Accepted wisdom (back in the day) had it that no one would adopt Windows Phone until Angry Birds was available on the platform.
In the same way, some products aren't ready for prime time until they include certain killer features. When it comes to Zero Stack, a hybrid cloud product based on OpenStack that uses on-premises hardware and cloud-based management software, its "Angry Birds" feature turns out to be high-availability (HA) functionality.
"Lots of work has been done in OpenStack, but it lacks notifications that a VM has fallen down — not just been turned off," says Steve Garrison, ZeroStack's vice president of marketing. "98% of VMWare users use that (functionality) in vSphere, so if we want to get VMware users to move (to OpenStack-based infrastructure) then we need to add some features. HA is one of those — without it these VMware users simply won't use OpenStack."
Garrison says the open source community is not always "aligned" with the needs of business users, so ZeroStack has added the HA functionality missing in OpenStack to its own product. This was announced at the end of August, along with other production features such as workload placement policies, data protection and support for external storage.
He points out that the ability to recognize when a VM has failed rather than been turned off is a very subtle distinction. "We monitor all your boxes and can tell you that your Jenkins box has failed and that we restarted it."
The company also announced deals with HP and Dell to "cloudify" their hyperconverged platforms, effectively turning Dell and HP equipment into the on-premises part of a ZeroStack hybrid cloud.
This is all part of the company's strategy of shrink-wrapping OpenStack into a product that is easy to implement and run. Garrison expects to continue forging partnerships with other companies — particularly storage vendors — in the future, he says.
One-Click Unpacking and Migrating Workloads from ESX Hypervisors to the Cloud
This month ZeroStack has introduced another new feature: the ability to unpack workloads from ESX hypervisors and migrate them to its cloud platform with one click. That gives customers access to KVM-based environments as well as OpenStack APIs. Nutanix offers something similar with its Acropolis KVM-based hypervisor.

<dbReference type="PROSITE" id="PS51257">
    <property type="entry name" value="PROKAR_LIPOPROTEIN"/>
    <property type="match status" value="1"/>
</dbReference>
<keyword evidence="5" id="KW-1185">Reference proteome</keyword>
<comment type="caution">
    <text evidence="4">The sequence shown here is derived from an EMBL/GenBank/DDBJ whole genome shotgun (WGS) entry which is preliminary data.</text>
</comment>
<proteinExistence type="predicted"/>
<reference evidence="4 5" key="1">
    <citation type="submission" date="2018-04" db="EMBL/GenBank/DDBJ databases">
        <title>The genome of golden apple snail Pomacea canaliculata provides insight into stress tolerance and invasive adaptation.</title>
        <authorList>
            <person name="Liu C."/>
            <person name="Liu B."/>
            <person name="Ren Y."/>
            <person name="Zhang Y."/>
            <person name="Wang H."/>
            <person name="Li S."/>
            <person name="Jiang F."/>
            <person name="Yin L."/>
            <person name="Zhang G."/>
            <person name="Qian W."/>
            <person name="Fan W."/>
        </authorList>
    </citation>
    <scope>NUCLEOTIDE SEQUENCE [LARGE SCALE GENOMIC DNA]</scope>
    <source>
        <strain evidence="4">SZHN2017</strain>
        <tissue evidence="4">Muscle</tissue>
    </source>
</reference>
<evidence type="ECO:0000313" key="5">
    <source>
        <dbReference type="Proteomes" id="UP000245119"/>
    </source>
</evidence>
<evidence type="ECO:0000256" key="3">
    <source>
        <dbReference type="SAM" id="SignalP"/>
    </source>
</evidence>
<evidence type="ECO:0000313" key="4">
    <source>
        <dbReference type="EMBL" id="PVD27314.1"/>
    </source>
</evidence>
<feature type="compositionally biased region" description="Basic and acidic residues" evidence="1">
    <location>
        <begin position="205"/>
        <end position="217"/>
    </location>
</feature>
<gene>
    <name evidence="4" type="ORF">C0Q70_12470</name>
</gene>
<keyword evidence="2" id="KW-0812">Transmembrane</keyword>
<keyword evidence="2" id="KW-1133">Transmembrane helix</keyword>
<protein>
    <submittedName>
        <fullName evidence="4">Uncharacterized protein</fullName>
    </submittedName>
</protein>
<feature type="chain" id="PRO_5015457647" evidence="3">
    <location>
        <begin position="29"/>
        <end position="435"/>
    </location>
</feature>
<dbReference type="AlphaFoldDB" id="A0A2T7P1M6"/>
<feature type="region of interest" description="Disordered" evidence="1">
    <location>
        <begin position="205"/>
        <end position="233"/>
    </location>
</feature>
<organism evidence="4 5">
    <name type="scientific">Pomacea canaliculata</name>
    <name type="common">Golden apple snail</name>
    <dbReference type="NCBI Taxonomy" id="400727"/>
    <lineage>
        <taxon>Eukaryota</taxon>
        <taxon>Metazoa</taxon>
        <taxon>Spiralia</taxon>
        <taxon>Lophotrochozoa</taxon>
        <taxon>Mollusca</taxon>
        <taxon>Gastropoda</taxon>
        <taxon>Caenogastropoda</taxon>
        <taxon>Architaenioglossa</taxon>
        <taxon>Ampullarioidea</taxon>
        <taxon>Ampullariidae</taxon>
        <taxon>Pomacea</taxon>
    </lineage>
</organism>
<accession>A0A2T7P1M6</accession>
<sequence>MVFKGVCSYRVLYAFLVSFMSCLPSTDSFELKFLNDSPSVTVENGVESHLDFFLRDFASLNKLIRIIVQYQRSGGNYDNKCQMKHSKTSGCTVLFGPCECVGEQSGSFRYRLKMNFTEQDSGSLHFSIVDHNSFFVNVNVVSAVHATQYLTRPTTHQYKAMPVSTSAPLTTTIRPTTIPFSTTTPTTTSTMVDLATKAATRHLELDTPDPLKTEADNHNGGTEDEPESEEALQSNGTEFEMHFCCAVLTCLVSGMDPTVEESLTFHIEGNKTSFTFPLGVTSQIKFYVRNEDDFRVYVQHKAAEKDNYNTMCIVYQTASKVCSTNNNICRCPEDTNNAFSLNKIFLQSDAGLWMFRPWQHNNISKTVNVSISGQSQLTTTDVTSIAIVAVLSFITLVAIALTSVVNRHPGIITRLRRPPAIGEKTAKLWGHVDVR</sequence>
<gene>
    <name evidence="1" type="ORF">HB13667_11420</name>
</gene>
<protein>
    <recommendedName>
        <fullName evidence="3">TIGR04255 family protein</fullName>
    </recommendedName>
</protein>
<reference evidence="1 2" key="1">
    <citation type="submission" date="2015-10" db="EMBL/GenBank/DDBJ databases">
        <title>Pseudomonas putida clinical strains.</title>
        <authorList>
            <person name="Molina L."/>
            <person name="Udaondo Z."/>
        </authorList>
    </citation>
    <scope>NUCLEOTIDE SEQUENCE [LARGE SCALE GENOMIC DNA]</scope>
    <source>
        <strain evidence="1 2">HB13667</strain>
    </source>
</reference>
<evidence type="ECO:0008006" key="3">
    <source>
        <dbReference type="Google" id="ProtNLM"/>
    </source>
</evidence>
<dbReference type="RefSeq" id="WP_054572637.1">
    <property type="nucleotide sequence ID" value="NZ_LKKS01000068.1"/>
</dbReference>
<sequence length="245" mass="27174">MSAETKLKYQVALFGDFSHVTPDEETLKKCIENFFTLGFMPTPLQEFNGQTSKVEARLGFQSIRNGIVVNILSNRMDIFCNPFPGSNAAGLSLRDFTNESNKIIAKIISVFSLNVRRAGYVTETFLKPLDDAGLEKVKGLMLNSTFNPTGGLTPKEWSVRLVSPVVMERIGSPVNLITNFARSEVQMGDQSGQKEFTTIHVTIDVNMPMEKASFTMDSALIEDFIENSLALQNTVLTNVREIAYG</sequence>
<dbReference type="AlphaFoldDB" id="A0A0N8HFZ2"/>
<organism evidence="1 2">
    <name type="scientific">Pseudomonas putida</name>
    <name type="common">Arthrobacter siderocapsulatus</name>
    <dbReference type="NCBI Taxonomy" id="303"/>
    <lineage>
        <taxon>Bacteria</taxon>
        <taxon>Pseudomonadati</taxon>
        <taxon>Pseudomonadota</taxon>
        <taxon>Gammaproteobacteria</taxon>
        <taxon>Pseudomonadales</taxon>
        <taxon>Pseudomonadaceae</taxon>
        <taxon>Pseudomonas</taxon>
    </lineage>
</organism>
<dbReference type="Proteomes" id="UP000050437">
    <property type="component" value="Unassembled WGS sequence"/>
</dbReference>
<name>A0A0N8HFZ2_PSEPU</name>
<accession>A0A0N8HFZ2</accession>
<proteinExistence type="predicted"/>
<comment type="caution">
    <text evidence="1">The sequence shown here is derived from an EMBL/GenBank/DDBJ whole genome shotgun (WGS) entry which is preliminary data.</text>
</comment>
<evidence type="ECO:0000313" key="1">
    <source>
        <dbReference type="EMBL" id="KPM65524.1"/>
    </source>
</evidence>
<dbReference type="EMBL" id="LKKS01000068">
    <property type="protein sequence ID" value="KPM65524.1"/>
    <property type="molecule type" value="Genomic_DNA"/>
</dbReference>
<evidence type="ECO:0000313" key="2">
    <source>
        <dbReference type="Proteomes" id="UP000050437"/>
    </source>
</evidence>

"ESX lock-in is the basis for the VMware tax, but if you don't want to be trapped by the hypervisor then this does the move for you," says Garrison. ZeroStack can also connect to AWS clouds, so customers can create hybrid clouds using VMware, ZeroStack and Amazon's public cloud
ZeroStack has come a long way since its launch just over a year ago. But are its plans to make an OpenStack-based hybrid cloud product that's accessible to everyone working?
Garrison says the company has enjoyed exponential growth, and now has 45 employees. It also has double-digit customers, including one university, and its partnership agreements are with industry giants. Make of that what you will.
In many ways there's a parallel between what ZeroStack is doing and what's happened in the big data space: building your own Hadoop cluster, for example, is hard and time consuming. Buying an off-the-shelf setup is more practical and will often get you must-have enterprise features.
ZeroStack doesn't come with the real Angry Birds game, but Garrison reckons that it now includes enterprise-grade equivalents such as high availability. And while that doesn't guarantee the company will be a success, things sure are looking hopeful going forward.
Paul Rubens is a technology journalist and contributor to ServerWatch, EnterpriseNetworkingPlanet and EnterpriseMobileToday. He has also covered technology for international newspapers and magazines including The Economist and The Financial Times since 1991.